3. Strengthen interoperability across the alliance: NATO’s credibility relies on its common defense guarantee, known as Article 5, under which an attack on any member is considered an attack on all. However, this deterrent depends on the willingness, capacity and lethality of a NATO collective response. Interoperability across the alliance bolsters its ability to respond; but in practice, achieving an interoperable fighting force is difficult. It depends on a range of factors, such as realistic multinational training, a history of military cooperation, and equipment and technology that can effectively connect and communicate. NATO programs like Connected Forces and Smart Defence have deepened interoperability, but more can be done. Short of a wartime experience, synthetic environments may help to strengthen ties across the alliance, providing a cost-effective and risk-free environment for training, military experimentation and cooperation.
  4. Test and investigate new technologies and technical concepts: In 2021, the alliance released a flurry of initiatives aimed at fostering innovation in core technologies, such as artificial intelligence, hypersonics and space. At the root of programs like NATO’s DIANA is a recognition that unless technical innovation pathways are promoted within the alliance, it may cede its technological edge to competitors. Synthetic environments can be a core element of this innovation process, allowing technical teams to experiment together as they design and build new capabilities. Virtual mockups of future weapon systems or platforms can aid and de-risk acquisition decisions, helping to condense acquisition timelines and speed the delivery and fielding of new capabilities.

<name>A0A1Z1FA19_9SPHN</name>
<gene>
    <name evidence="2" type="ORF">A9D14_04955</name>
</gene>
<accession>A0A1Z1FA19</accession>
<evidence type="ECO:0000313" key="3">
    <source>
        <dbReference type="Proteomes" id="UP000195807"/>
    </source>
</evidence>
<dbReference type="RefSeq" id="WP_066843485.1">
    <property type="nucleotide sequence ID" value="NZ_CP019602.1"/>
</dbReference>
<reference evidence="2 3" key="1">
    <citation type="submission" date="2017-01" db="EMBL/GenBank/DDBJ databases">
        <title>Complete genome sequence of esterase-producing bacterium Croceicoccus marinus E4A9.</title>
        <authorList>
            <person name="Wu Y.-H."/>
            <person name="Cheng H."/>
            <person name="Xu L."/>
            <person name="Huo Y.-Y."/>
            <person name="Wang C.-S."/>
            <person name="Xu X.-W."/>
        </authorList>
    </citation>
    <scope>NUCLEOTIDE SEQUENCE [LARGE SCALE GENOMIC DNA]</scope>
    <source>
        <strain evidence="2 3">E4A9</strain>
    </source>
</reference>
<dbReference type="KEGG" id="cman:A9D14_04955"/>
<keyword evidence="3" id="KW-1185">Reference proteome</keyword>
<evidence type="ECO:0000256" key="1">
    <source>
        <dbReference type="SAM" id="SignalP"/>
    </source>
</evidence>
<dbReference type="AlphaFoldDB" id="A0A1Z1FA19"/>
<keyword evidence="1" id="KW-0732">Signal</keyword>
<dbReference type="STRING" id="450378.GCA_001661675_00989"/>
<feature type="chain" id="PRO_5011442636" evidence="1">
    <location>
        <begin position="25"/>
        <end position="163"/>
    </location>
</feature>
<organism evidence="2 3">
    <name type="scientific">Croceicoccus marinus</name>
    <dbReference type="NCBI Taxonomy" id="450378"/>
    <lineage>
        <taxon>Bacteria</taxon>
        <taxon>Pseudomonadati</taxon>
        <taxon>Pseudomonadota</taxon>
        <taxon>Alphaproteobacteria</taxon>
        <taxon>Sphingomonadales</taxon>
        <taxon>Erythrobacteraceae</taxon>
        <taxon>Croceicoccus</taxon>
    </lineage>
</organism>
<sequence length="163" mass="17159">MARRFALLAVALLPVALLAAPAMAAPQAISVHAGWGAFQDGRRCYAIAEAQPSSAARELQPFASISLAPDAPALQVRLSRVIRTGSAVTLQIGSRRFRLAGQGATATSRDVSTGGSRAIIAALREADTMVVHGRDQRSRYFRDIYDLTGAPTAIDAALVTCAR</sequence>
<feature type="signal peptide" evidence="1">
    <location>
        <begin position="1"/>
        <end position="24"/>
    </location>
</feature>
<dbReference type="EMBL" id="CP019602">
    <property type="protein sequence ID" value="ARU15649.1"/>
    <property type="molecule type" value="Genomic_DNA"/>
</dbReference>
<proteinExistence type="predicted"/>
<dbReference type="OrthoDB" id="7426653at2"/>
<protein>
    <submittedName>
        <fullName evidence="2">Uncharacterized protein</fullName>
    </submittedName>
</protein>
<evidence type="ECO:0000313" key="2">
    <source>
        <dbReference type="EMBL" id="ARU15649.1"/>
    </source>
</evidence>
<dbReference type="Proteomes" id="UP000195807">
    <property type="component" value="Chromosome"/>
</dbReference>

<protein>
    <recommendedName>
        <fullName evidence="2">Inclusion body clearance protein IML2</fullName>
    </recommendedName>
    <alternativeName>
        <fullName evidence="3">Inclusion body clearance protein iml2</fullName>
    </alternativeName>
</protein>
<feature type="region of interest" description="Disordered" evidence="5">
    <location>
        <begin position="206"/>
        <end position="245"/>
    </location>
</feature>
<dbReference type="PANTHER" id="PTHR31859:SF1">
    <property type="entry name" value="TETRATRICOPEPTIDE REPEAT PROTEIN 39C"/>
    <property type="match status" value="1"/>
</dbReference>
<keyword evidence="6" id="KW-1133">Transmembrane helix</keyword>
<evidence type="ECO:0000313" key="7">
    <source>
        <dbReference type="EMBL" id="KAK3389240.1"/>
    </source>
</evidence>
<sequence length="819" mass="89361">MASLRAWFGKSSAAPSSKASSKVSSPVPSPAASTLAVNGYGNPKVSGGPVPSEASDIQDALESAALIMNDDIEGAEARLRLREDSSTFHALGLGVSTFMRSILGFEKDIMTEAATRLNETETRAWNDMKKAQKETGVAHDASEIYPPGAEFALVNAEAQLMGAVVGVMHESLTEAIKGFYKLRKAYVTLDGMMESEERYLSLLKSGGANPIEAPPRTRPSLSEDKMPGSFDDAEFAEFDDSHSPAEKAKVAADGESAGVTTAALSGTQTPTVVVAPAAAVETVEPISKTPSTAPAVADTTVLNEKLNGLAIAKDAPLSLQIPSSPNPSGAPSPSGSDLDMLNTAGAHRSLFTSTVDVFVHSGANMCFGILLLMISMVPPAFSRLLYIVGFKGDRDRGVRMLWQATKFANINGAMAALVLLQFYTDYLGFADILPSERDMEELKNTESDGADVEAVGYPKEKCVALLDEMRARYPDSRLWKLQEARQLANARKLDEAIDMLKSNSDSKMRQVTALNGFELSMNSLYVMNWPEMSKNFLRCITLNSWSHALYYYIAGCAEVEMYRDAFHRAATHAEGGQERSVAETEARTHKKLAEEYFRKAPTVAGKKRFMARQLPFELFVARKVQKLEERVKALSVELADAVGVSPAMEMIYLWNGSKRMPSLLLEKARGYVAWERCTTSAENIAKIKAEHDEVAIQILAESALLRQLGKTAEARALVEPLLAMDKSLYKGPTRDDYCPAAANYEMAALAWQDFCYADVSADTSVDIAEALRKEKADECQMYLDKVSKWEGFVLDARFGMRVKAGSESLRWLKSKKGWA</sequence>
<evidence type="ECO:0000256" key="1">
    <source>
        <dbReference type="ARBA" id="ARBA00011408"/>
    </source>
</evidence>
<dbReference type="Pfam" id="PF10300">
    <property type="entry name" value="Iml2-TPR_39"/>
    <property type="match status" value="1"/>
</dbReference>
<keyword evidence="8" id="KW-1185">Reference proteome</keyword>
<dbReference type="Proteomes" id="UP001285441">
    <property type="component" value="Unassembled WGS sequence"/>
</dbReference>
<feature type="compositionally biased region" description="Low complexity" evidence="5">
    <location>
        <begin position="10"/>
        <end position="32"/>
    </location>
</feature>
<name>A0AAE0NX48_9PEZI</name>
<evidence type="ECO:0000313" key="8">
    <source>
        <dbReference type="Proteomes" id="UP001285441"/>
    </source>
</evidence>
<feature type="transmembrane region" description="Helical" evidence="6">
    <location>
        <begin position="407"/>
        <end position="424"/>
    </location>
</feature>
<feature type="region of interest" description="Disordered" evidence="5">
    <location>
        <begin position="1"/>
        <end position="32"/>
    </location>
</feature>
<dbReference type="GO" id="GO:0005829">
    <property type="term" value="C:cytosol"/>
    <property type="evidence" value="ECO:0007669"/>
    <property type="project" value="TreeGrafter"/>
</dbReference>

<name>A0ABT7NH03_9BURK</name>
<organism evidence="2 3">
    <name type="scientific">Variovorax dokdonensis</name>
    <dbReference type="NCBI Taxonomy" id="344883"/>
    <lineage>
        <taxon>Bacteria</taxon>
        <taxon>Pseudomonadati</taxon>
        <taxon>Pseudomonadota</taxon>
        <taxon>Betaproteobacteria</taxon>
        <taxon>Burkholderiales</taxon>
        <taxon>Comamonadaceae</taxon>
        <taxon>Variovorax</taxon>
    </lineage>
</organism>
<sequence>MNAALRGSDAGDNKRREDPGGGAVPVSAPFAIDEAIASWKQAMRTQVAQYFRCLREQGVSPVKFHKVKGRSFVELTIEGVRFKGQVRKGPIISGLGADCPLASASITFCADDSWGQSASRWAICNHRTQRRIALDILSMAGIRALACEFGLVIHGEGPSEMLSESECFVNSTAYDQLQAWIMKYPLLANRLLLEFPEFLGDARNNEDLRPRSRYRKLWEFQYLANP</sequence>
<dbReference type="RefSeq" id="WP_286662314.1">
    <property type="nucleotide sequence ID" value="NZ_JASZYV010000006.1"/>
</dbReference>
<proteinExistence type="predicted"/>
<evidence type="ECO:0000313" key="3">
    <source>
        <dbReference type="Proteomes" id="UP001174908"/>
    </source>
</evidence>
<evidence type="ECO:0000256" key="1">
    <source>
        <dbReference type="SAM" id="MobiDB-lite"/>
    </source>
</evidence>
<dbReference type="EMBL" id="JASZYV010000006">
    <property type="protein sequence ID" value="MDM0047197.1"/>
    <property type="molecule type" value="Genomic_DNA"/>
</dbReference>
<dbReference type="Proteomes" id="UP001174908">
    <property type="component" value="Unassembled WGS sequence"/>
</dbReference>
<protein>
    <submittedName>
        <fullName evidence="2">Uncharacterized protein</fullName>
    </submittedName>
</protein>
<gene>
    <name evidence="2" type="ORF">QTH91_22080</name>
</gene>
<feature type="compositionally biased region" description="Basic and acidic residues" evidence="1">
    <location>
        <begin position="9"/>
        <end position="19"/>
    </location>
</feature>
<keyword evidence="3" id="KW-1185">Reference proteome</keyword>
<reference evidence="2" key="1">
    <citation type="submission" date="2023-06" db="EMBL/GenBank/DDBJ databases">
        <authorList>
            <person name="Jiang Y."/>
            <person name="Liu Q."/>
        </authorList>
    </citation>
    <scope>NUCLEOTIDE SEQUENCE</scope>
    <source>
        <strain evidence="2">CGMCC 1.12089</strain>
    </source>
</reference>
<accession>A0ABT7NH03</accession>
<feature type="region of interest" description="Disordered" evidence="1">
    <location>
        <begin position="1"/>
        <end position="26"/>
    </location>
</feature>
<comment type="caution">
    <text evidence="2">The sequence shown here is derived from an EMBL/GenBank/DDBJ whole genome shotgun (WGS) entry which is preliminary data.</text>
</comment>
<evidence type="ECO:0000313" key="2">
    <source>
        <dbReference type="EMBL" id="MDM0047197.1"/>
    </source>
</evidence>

5. Better assess readiness across the force: Maintaining and assessing military readiness is troublesome for states, let alone an alliance of 30 member states. Most models or assessments of military readiness utilize “resource inputs,” such as flying hours, as a corollary for readiness. NATO’s Readiness Initiative is an example of this. Only in the best of circumstances are objective “readiness outputs,” like the ability to place a munition on target, used to assess readiness. More could be done in NATO to this end, for instance by using synthetic environments. By capturing every tick within a simulation, synthetic environments can collect descriptive, diagnostic and predictive indicators of readiness, which can drive more objective readiness appraisals. For NATO military leaders like the supreme allied commander Europe, who often must rely on disparate readiness certifications submitted by individual nations, this data would inform a more holistic assessment and build consensus around the alliance’s overall readiness.

While the U.S. Department of Defense, the U.K. Ministry of Defence, and NATO’s Modelling & Simulation Centre of Excellence have embraced the power of synthetic environments, these capabilities still hold a great deal of unfulfilled potential across the alliance. To prepare for and win on the battlefields of tomorrow, the U.S. and NATO should deepen their adoption of simulation.

Lauren Speranza is director of the Transatlantic Defense and Security Program at the Center for European Policy Analysis. Jennifer McArdle is the head of research at Improbable U.S. Defense and National Security and an adjunct senior fellow at the Center for a New American Security.